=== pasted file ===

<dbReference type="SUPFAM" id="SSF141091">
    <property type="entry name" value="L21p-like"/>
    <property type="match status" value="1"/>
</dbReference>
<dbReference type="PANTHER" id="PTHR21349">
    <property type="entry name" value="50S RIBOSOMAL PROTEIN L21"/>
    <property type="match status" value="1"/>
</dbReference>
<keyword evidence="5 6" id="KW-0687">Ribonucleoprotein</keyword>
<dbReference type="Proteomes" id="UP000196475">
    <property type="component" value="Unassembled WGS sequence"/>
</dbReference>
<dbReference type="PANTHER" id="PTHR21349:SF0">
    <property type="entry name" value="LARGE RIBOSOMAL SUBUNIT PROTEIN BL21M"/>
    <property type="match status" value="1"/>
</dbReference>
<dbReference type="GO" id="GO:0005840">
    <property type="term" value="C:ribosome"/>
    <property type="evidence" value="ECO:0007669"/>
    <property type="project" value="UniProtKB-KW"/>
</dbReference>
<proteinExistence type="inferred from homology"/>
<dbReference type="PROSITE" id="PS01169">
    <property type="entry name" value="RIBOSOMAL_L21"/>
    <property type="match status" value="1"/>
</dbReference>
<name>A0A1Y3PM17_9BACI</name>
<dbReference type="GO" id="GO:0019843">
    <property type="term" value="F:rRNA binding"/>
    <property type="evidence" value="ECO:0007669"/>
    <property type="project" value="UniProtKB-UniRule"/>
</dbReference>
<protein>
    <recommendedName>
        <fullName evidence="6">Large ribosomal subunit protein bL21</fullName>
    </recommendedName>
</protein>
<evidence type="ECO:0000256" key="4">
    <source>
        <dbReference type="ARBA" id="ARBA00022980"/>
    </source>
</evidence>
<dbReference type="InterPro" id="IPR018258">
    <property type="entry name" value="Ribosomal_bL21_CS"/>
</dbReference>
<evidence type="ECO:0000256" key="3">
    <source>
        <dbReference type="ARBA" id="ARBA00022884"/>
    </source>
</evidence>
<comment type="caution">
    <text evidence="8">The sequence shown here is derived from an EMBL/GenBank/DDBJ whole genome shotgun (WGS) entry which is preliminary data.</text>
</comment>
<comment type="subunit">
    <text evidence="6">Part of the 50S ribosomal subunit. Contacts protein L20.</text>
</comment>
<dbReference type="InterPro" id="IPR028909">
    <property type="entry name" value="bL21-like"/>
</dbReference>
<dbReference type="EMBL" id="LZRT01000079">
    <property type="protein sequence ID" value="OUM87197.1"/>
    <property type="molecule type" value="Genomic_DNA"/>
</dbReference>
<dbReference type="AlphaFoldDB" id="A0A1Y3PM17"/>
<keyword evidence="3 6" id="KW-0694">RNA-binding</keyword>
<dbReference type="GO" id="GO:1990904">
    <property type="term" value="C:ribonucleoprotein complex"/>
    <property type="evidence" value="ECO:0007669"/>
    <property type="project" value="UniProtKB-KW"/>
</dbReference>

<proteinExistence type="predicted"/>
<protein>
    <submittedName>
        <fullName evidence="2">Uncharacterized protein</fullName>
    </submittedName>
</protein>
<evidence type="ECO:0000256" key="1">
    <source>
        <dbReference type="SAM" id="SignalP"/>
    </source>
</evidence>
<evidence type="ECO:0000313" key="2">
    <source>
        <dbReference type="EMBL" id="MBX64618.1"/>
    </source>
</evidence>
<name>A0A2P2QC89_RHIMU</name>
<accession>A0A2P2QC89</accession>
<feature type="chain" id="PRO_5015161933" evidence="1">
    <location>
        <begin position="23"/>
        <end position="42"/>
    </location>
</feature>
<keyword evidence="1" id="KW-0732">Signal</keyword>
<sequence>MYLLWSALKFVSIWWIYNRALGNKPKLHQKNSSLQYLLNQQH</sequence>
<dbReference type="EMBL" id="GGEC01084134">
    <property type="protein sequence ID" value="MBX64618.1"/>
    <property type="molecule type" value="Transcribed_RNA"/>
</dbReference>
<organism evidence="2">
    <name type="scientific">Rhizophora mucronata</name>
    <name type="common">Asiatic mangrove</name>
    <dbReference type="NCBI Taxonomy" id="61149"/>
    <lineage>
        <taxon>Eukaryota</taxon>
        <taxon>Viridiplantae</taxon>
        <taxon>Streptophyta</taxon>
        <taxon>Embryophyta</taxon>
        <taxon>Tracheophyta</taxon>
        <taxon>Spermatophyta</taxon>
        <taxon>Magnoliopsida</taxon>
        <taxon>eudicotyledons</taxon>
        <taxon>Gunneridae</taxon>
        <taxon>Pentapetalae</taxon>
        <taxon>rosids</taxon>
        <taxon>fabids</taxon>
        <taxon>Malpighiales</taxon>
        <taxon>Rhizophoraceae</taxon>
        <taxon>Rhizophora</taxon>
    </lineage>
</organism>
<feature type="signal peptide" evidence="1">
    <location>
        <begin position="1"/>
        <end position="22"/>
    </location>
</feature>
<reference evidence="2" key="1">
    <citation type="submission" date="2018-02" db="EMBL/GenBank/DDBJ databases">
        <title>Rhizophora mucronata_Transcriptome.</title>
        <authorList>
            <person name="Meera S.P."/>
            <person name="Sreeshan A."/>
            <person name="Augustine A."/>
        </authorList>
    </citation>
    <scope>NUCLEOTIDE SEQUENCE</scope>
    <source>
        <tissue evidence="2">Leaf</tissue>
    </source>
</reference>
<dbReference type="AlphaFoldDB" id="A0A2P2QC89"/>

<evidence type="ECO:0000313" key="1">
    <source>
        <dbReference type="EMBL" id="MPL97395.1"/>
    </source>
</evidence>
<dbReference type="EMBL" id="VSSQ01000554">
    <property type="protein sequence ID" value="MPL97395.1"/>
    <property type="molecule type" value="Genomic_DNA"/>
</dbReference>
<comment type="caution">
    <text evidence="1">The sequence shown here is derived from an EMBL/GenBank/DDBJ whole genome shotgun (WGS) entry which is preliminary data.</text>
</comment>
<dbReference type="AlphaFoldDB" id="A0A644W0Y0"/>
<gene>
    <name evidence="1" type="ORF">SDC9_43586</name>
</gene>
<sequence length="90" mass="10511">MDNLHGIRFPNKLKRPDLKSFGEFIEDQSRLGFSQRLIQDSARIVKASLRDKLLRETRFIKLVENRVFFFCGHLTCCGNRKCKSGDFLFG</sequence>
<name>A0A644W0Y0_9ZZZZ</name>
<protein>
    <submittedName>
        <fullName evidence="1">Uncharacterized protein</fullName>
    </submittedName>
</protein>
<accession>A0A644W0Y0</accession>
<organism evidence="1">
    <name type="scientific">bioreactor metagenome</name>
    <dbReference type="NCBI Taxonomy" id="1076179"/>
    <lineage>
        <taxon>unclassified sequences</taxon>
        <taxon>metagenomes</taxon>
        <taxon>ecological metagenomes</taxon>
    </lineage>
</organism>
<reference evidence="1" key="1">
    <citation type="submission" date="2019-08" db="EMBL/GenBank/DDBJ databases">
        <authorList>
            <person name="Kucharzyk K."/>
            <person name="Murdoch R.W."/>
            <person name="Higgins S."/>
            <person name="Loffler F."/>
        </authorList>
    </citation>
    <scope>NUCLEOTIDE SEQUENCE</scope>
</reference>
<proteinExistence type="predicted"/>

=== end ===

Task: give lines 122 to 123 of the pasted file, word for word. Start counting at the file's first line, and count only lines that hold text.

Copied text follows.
</organism>
<feature type="signal peptide" evidence="1">